Section 21 is not the bogeyman that it is made out to be.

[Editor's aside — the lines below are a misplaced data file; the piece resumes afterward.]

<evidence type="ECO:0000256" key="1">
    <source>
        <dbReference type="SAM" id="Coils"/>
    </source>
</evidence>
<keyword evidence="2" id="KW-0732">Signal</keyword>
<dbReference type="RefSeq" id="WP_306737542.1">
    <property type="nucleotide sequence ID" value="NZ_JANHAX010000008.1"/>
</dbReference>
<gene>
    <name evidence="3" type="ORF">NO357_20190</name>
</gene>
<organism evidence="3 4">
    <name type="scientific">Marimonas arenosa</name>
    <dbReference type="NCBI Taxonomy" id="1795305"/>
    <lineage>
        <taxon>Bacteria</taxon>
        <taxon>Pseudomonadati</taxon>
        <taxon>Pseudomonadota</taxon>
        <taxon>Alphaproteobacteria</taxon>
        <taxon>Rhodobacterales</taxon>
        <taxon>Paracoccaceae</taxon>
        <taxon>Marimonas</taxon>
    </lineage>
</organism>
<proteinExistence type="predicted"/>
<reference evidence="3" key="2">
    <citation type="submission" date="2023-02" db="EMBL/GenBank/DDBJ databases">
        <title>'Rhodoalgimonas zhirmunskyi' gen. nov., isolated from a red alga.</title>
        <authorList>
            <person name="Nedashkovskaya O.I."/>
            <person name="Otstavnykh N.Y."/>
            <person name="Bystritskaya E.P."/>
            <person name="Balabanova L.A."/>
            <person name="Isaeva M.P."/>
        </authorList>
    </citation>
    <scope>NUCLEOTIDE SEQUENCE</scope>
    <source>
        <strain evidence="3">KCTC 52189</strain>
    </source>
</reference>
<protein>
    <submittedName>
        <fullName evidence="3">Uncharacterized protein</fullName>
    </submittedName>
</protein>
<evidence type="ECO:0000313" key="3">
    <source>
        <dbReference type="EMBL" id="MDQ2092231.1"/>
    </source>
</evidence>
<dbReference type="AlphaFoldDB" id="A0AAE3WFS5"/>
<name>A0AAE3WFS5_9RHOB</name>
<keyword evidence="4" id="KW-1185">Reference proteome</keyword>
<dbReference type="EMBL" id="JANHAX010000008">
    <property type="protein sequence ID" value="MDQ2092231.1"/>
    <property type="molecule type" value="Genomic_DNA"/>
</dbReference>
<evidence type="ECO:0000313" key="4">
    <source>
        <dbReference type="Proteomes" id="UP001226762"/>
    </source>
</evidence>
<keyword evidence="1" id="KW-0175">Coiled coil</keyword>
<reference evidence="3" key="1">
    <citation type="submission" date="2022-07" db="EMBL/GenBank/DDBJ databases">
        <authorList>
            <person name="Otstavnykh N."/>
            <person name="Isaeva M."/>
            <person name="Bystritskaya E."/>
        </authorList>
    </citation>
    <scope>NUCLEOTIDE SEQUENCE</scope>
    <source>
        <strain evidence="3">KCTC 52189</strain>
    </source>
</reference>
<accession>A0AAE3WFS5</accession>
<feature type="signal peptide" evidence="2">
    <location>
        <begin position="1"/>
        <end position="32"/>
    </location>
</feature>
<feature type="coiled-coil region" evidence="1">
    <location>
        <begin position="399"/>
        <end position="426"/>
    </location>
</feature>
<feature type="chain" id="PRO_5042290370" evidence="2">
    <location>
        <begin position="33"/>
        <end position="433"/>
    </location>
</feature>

Whilst it can be abused by a small number of bad Landlords, let us look at it logically. If a Landlord has a good Tenant, who looks after the property and pays the rent regularly, why would they want them out? The only possible reasons would be if they needed to sell the property with vacant possession, or to move back into it themselves. However, if the Tenant is abusing the property or acting unsociably towards the neighbours, or not paying the rent, a Section 21 Notice, which is giving two months’ notice anyway, is a reasonable way of dealing with the problem and regaining possession. The only alternative is a Section 8 Notice, which entails a court case. Not only is this costly, but even now involves a long wait. Without the option of a Section 21 alternative, the demand will be greatly increased and the waiting time much longer. During this time, more damage is being done to the property, the neighbours are more upset and the rent arrears are building. This will greatly increase the cost to the Landlord and it is unlikely that a Tenant of that type will be of substance, and therefore in a position to pay any award made by the court. The result will be to make the provision of buy-to-let properties far less attractive and more small Landlords are likely to be selling off their properties, reducing the choice available to Tenants. The net result of that will be that rents will rise, due to increased demand, relative to supply and Landlords will be very particular as to who they let into the property as Tenants.